AL July 1In many organizations, the increased volume of alerts is such a huge undertaking that the SOC is overburdened with several tasks and the limitation on the execution phase holds off many critical events, which leads to response delays and burnout on the job. Traditional SOCs are no longer a viable and smooth security operation.

The Challenge

A SOC is vital to any organization’s ability to sustain operations, and this is where operational technology (OT) kicks in. The convergence of informational technology (IT) and OT processes and governance has highlighted the need to be much more scalable and robust when it comes to applying SOC principles in various OT environments.

According to Gartner, organizations with both IT and OT struggle with the coexistence of two separate security and risk management functions. This leads to a dispersed view on the overall operational risk the organization is facing. In a continuously evolving threat landscape, a single established security and risk management function is better positioned to address these threats across both IT and OT. A single leader of this function can also be held accountable for the organization’s overall digital risk. As an added benefit, scarce security resources can now be deployed to address both IT and OT.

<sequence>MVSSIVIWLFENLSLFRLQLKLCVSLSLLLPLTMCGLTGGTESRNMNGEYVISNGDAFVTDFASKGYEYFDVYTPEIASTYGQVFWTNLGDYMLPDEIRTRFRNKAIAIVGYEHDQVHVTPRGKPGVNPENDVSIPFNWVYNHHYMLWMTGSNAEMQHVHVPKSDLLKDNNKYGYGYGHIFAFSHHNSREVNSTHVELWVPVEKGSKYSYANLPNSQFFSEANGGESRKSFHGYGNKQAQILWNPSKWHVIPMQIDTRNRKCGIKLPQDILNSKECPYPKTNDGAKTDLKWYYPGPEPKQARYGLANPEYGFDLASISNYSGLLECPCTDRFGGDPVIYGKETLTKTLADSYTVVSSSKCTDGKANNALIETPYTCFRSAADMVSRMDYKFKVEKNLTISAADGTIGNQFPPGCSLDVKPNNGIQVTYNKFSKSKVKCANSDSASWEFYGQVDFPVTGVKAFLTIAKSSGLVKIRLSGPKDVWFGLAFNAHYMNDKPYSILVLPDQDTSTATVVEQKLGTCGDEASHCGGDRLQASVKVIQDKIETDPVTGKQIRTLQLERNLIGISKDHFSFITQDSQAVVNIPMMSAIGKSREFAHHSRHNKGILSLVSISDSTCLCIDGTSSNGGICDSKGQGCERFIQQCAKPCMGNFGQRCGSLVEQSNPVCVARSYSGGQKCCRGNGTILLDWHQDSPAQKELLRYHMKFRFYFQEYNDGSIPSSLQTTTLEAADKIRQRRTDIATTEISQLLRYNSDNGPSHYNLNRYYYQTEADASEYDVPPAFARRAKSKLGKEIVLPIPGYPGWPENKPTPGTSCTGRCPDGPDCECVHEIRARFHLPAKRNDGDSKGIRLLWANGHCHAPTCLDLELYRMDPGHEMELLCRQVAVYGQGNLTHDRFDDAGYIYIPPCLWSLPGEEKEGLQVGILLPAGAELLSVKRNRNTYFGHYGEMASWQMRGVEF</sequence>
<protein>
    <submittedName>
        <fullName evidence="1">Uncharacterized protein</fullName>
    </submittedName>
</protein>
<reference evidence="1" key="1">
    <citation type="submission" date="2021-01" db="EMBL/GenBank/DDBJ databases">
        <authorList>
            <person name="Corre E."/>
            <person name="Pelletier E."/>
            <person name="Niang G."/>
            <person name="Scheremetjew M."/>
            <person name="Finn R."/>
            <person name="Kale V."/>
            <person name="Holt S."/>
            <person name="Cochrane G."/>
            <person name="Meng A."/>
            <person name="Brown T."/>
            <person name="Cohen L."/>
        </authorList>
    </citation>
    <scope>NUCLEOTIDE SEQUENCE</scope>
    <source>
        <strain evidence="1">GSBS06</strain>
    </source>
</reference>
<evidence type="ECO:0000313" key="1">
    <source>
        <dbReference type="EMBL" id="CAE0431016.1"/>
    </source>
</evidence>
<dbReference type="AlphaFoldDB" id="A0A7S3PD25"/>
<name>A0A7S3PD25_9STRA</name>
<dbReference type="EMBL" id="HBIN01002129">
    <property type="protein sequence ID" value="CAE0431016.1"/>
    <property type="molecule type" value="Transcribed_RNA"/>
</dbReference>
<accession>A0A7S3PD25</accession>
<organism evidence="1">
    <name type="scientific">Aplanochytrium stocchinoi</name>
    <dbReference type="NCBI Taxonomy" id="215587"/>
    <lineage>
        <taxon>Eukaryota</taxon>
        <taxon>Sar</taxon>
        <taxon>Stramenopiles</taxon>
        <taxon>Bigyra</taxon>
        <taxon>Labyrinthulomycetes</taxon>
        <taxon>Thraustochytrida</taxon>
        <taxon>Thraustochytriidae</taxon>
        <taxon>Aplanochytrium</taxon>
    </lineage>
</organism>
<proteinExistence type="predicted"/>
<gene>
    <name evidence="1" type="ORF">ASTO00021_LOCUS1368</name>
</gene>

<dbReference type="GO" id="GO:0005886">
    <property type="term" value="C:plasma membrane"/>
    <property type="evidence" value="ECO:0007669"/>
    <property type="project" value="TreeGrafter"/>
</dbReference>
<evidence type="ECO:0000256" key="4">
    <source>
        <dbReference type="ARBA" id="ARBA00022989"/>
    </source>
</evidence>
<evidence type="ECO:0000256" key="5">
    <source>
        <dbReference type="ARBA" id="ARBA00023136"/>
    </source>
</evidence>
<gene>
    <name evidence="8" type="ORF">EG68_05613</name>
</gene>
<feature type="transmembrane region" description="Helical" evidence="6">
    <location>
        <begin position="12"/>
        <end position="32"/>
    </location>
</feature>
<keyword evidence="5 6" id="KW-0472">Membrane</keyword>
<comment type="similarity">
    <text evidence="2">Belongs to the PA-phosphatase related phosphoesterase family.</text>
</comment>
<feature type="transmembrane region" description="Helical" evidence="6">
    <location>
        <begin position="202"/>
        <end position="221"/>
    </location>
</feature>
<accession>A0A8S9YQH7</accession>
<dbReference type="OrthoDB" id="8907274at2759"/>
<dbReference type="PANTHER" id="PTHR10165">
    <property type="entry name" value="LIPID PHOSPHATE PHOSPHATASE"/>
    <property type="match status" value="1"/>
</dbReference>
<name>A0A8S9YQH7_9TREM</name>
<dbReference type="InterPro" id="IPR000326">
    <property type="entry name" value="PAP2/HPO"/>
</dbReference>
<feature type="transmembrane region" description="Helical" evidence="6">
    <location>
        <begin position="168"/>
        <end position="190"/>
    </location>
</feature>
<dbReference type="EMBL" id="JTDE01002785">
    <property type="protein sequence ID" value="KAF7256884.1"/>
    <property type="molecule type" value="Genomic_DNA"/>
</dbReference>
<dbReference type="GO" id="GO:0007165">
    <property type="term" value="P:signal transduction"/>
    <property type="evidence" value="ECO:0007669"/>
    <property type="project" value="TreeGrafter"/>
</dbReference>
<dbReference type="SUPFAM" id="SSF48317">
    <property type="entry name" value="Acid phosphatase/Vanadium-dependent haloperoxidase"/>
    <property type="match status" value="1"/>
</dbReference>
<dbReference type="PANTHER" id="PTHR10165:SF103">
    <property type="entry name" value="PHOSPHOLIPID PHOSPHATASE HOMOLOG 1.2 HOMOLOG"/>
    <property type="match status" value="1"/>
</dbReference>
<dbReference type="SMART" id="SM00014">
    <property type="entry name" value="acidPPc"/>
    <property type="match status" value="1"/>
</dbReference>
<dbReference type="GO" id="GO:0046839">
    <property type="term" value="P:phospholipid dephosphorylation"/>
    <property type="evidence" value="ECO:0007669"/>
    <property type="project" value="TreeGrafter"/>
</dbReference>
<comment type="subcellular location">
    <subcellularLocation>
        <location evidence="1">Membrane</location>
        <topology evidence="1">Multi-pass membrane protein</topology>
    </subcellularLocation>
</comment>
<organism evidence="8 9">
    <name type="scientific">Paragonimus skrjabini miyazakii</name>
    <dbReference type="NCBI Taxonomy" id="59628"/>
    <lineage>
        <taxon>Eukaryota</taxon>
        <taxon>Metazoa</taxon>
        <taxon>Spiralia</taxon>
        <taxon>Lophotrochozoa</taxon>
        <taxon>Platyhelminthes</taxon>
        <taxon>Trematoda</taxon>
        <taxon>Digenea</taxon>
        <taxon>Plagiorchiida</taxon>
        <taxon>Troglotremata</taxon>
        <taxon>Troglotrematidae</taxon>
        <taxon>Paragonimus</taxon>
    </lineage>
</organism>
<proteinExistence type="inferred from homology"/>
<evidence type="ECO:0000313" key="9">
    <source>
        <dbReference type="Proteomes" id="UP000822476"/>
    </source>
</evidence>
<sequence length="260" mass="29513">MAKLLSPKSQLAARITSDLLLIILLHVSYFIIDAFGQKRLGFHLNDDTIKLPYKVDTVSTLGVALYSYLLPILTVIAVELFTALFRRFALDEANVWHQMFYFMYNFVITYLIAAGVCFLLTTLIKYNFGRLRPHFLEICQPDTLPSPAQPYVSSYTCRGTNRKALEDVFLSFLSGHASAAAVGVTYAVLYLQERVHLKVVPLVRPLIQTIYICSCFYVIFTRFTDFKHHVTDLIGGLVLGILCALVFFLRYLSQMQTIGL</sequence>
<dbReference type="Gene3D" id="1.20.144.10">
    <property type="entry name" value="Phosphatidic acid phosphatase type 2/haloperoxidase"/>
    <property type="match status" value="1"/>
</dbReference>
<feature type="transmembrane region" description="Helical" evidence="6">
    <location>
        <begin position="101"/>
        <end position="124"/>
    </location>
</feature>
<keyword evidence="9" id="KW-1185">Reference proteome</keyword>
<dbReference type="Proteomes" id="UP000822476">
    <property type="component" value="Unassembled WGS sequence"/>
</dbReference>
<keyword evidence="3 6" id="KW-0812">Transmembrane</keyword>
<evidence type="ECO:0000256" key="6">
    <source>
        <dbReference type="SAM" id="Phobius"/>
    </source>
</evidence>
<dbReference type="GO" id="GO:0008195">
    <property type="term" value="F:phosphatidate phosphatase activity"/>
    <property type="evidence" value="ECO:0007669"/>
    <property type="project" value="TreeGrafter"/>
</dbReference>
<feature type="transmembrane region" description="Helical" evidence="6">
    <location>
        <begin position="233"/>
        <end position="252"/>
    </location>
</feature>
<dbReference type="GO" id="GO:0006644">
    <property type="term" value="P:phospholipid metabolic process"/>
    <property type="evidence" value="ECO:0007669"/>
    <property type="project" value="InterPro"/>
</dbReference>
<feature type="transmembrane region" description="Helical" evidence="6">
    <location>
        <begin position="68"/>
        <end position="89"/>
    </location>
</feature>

An IT/OT SOC is a forward-thinking way to address and mitigate cyber risks organization-wide. A combined structure taps into the individual strengths of IT and OT team members, ultimately creating a faster, comprehensive, and more cost-effective approach to digital risk management. Still, with growing threat of cyberattacks with such a large threat surface, it can become an impossible task to keep up with SOC principles on both the IT and OT landscape and respond in time.

An effective cybersecurity strategy requires an investment in an array of security solutions designed to address and mitigate a wide variety of potential threats across the space. With technology advancement, manning a full-service SOC in-house makes it much more challenging.

SOC as a Service (SOCaaS)